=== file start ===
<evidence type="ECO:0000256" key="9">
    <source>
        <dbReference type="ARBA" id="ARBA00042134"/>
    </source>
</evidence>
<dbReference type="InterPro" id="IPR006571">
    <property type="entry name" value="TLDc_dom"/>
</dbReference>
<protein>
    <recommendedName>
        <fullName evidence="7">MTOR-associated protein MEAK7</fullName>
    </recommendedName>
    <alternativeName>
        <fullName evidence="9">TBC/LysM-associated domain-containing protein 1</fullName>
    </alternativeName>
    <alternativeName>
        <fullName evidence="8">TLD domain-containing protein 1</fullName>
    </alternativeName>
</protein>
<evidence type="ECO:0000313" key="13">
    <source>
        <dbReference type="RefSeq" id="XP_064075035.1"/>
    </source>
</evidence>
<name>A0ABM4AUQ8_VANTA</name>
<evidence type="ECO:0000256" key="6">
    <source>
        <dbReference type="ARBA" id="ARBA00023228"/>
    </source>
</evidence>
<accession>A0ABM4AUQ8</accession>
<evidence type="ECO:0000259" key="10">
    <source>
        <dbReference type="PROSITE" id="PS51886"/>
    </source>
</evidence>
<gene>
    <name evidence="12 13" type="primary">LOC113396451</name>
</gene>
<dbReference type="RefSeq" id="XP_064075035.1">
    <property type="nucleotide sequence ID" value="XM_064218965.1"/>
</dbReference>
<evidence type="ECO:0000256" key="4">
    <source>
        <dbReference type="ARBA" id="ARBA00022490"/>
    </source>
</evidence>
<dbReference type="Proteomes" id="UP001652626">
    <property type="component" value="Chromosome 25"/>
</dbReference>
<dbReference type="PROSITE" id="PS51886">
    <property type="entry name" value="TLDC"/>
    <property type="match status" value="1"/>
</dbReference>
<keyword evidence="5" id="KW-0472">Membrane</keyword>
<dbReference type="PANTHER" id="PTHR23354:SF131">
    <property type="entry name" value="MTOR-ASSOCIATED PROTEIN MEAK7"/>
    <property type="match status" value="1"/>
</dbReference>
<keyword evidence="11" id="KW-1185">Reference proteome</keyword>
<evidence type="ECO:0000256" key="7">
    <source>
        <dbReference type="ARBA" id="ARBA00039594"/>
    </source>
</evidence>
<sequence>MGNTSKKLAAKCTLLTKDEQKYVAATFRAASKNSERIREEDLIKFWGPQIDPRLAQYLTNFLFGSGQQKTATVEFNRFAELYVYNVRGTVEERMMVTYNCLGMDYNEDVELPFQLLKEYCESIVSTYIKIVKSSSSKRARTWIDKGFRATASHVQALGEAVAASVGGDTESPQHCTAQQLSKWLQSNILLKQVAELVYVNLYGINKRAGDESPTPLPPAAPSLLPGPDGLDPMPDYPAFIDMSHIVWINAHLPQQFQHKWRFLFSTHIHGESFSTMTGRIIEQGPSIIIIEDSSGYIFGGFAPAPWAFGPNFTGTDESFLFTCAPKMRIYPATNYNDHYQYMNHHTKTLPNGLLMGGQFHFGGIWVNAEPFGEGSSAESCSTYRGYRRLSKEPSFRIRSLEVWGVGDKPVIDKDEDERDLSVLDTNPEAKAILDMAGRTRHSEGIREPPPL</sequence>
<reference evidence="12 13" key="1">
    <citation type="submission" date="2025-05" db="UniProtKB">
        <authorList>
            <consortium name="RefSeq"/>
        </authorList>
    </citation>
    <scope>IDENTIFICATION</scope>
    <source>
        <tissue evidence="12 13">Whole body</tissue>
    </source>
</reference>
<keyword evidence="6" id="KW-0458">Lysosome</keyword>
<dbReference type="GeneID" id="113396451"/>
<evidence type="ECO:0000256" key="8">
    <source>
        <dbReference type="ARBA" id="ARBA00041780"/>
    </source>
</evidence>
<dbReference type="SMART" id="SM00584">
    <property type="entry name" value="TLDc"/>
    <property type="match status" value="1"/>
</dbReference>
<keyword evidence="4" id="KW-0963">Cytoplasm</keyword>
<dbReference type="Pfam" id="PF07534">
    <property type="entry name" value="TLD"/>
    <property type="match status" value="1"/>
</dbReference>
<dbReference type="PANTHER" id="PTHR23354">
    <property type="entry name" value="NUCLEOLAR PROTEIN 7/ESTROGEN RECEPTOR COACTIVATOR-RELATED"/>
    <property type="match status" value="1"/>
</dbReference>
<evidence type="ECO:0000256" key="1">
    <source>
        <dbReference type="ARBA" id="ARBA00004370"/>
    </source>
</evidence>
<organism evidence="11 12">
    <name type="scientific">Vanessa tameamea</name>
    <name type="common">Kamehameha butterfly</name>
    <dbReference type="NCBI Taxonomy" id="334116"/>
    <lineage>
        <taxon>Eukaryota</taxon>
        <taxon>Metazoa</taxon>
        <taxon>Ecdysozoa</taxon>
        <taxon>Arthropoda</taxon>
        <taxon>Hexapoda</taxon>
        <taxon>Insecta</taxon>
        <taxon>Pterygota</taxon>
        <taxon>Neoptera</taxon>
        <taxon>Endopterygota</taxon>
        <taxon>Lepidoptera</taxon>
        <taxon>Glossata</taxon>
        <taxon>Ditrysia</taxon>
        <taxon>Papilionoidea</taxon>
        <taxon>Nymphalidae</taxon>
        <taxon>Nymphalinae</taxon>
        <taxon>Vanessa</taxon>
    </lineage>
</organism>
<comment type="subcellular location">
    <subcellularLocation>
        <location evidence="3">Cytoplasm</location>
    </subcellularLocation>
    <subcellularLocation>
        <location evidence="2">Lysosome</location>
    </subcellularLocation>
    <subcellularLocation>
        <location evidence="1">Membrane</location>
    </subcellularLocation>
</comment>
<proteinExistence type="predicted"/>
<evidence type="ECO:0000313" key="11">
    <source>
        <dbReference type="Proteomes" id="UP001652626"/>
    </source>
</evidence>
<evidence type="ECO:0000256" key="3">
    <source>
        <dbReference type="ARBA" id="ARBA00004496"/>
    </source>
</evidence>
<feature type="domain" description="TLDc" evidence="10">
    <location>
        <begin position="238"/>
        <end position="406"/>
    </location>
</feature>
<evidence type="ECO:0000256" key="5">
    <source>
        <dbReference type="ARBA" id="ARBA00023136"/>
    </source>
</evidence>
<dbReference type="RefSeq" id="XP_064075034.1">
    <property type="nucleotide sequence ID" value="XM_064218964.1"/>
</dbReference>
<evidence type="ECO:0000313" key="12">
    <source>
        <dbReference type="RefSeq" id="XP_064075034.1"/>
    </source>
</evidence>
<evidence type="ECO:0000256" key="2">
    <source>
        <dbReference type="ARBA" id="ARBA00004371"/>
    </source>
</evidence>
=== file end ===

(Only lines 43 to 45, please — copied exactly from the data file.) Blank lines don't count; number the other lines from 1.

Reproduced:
<evidence type="ECO:0000256" key="4">
    <source>
        <dbReference type="ARBA" id="ARBA00022490"/>